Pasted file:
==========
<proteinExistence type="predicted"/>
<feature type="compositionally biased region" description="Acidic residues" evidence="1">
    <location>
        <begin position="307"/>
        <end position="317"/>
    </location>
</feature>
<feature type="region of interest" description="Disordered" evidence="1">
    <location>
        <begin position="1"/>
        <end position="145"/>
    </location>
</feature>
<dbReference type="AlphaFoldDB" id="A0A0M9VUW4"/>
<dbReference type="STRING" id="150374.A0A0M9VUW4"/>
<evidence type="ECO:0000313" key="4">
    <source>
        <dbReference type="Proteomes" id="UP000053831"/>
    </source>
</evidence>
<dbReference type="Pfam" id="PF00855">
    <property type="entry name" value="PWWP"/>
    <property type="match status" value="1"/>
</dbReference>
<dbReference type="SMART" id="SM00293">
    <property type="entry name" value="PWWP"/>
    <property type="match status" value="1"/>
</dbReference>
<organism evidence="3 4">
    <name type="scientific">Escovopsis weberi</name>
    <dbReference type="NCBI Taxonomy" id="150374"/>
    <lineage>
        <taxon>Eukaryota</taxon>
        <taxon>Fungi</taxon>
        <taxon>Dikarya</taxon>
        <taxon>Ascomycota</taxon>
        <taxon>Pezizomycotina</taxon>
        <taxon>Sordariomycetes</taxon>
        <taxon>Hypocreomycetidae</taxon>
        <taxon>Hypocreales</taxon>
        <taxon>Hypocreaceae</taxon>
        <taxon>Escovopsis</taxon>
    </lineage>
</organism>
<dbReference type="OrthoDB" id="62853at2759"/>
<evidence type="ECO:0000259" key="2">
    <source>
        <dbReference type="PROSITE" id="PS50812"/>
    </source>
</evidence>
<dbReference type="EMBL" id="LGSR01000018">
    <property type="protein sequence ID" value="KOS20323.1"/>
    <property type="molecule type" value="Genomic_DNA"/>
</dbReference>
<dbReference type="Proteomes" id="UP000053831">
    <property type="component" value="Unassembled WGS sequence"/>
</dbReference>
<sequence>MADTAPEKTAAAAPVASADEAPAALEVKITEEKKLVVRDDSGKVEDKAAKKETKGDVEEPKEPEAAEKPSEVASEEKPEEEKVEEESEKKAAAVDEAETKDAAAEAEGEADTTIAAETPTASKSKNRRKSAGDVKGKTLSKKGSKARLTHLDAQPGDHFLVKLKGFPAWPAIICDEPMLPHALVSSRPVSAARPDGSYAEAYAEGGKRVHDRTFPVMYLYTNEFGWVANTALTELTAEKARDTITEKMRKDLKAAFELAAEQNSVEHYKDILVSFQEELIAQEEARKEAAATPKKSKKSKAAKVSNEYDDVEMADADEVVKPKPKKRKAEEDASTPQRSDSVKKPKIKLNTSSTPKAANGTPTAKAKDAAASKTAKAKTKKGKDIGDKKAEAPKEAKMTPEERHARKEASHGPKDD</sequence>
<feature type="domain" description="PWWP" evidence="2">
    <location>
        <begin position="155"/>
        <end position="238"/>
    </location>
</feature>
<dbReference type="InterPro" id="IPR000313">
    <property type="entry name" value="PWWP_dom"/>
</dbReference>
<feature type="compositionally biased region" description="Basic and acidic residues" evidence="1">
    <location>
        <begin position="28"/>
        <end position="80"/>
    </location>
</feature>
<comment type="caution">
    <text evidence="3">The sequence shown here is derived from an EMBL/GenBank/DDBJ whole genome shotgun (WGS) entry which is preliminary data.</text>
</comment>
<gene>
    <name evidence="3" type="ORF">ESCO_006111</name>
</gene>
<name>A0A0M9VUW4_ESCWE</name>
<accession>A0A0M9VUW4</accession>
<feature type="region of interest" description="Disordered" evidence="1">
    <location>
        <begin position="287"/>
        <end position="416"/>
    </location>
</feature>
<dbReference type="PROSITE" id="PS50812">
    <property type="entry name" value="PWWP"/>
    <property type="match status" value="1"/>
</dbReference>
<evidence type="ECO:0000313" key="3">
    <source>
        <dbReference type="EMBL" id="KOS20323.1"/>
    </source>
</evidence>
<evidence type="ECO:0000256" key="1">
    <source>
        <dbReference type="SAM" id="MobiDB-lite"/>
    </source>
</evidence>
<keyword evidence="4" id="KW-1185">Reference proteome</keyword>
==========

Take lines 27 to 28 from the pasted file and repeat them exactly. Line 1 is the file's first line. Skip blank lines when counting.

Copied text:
    <property type="match status" value="1"/>
</dbReference>